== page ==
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Category: Authors

The Grove Plan

The grove is the area that needs the least amount of work. A tree plan to plant young trees to grow before the old ones die. Many of the 6″ to 10″ inch trees were planted by a Boylan Heights initiative in 2002, and a Enloe High School project in 2003. Photo from Master Plan | Annotation by JHuberman Here is the Picture Map from the Master Plan. Here is the whole expanded grove from the Master Plan: The Grove p. 204 Master Plan

The Creek Plan

The creek used to loop out into where the soccer fields are. It was used as a landfill and Rocky Branch was channelized. Restoring the creek will require dealing with the old landfill so you can imagine how many permits and studies that will take. However there is also the possibility that there could be both Federal and State funds to clean it up. Picture from Master Plan | Annotations by JHuberman Here is the Master Plan picture map Picture map from the Master Plan

1/8/19 City Council Statement by Joseph Huberman

Responsible Phasing of Dorothea Dix Park I will explain why we need to appreciate the reconstructed Dorothea Dix landscape before making decisions about what else should be in the park. I’m Joseph Huberman.  I live across the street from the park I’ve been advocating for Dix Park since I was appointed to the Legislative Study Commission in 2003 and am a founding member of both Friends of Dorothea Dix Park and Dix 306. The Landscape is the soul of Dorothea Dix Park.  It is the foundation of its legacy.   The Draft Master Plan contains many exciting proposals but it also has one glaring abomination, and that is the inclusion of revenue generating development that doesn’t serve the park visitor.   It starts as early as Phase B and continues in both Phases C and D where, unbelievably, the Plan recommends revenue generating development along major portions of the Downtown Gateway along Lake Wheeler Road. All the references to development that is not for park purposes should be stricken from the Master Plan.   The default action of the plan should be “No private development”, there should be no discussion or negotiation regarding leasing Park property for private use withoutRead More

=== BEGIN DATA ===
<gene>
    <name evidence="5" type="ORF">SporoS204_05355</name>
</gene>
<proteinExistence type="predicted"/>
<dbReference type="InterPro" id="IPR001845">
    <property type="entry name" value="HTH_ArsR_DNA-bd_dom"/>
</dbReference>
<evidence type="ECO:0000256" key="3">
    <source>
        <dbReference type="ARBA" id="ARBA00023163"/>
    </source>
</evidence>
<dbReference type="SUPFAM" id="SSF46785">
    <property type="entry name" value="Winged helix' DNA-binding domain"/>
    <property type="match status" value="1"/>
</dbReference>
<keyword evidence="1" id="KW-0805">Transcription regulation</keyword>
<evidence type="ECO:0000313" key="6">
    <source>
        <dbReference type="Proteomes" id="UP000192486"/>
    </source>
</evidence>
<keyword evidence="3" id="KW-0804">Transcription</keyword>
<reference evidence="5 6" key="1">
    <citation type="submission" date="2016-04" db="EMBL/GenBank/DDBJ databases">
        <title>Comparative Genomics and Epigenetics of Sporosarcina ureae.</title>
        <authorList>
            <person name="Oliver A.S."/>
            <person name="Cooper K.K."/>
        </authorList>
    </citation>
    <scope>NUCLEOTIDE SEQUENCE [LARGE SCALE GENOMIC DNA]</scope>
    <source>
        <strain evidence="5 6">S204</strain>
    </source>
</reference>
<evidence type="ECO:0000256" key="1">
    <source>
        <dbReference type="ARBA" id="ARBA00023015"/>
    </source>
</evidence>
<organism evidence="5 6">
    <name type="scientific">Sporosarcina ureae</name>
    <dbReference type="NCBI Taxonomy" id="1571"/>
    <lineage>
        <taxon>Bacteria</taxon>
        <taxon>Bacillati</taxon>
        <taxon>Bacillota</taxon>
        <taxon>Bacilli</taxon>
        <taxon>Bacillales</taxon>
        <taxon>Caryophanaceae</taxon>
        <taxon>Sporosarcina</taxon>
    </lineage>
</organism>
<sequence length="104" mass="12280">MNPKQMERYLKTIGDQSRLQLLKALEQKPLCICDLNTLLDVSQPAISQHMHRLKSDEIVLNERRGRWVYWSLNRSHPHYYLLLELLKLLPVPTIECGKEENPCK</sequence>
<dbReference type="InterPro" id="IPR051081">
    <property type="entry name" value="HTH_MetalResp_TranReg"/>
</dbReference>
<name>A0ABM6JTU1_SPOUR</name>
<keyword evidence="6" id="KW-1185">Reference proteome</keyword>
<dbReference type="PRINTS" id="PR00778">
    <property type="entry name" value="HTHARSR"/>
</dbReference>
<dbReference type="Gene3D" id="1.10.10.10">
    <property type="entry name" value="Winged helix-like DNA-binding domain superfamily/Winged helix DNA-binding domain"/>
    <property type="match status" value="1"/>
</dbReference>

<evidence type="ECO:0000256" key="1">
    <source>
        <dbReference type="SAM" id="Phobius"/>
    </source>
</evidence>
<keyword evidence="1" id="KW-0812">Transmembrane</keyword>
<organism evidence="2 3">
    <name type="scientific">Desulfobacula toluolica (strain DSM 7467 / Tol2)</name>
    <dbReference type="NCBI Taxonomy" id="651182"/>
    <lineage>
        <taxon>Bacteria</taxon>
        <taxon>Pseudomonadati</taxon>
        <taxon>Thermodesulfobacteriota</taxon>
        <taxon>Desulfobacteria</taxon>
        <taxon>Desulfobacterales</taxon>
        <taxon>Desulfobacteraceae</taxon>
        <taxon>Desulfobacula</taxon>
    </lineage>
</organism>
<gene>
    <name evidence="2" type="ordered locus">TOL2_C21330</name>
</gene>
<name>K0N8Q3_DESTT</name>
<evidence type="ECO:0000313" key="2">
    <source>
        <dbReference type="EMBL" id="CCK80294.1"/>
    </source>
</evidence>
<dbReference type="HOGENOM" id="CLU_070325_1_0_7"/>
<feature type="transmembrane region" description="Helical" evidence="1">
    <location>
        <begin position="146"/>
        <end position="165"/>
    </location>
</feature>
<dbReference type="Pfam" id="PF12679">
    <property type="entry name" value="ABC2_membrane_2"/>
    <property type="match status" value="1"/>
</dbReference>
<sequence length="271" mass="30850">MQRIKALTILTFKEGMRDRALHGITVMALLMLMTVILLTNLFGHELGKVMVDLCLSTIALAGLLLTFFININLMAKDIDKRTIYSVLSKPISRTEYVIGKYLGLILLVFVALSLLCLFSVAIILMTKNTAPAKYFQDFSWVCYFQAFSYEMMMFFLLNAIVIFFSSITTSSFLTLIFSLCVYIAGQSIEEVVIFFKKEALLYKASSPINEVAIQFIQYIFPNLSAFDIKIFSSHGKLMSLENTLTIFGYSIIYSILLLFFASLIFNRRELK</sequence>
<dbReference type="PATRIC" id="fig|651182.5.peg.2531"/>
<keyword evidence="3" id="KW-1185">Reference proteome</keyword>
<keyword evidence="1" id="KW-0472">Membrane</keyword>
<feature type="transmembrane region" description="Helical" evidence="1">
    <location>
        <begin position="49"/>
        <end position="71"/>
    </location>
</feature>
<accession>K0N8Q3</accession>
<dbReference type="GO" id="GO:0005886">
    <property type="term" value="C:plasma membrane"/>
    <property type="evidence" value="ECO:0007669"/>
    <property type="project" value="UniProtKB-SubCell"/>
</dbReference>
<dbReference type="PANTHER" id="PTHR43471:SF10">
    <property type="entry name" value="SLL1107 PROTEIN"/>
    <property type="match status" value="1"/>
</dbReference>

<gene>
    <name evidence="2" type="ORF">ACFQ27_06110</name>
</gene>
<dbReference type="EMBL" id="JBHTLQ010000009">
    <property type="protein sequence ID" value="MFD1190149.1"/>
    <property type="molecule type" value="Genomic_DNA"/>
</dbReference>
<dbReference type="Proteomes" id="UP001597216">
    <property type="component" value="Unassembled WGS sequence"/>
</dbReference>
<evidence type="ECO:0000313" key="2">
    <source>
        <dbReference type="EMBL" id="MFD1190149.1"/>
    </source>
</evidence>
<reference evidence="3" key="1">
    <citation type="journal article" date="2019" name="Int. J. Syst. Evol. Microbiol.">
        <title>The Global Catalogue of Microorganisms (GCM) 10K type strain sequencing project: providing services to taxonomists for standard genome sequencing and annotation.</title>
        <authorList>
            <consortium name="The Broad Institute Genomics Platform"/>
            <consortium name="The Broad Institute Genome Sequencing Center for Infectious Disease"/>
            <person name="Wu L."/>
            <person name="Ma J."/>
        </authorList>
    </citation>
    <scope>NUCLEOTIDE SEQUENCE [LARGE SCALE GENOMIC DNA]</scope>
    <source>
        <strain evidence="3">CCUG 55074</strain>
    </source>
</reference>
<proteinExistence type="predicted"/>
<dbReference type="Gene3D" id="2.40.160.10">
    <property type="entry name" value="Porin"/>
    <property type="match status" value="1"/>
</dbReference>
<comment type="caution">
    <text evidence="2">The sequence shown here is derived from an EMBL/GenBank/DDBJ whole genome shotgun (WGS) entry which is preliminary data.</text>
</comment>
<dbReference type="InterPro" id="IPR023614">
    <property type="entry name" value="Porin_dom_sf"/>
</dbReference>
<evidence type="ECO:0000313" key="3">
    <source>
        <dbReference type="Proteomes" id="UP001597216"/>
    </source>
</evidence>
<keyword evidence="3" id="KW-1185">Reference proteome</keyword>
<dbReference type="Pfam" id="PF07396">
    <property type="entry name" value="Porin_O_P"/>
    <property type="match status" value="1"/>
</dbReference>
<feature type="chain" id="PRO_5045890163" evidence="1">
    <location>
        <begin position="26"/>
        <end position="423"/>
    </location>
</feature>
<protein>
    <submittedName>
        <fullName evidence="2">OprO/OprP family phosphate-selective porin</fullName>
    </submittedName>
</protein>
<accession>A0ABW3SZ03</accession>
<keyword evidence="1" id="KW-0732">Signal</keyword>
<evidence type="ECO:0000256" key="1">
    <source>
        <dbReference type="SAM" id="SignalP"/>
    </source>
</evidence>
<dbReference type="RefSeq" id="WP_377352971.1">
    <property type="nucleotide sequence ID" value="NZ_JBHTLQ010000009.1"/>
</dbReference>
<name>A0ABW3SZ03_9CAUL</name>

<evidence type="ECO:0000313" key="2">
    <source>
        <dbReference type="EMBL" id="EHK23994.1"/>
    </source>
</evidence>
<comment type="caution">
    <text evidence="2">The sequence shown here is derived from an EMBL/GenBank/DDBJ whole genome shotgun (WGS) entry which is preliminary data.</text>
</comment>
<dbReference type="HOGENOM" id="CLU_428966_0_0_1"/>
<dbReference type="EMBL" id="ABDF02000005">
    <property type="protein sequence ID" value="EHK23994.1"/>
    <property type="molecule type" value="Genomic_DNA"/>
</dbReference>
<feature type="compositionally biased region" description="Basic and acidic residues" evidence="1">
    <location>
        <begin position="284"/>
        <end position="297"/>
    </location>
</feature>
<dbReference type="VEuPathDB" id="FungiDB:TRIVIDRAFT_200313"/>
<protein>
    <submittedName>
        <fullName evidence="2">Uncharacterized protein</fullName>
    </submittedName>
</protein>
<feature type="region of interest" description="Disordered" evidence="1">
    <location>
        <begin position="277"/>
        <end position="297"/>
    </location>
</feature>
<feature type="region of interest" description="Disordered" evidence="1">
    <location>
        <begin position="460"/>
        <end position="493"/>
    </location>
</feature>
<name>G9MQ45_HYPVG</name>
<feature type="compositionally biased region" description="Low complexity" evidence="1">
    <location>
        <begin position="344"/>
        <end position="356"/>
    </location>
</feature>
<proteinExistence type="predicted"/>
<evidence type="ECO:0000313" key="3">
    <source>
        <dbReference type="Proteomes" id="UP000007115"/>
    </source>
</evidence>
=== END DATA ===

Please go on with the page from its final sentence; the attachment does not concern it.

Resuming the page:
1/8/19 City Council Statement by Will Hooker

Good evening. My name is Will Hooker and I am a registered landscape architect and a retired professor from NC State where I taught landscape design for over 35 years. I would like to comment on the proposed Master Plan for Dix Park Thirteen years ago, I was involved with a group lobbying to keep the Dix Hospital Campus as a Park. With the hospital closing, the City was in the process of deciding what to do with the land. Because there was a call to maintain a portion of the land for services to aid the mentally challenged, my group felt that we would be okay for some of those services be kept, with the bulk of the property given over to natural park land.The City called a public meeting so that citizens could state their desires. The evening of the public meeting there were two microphones set up in the audience for anyone to make a short statement. As I stepped up to the microphone in my line the person in the other line was making his statement. He stated, “Raleigh needs to devote the entire 306 acres to a park, – no exceptions.” I was awestruck. ItRead More

2/5/19 City Council Statement from Joseph Huberman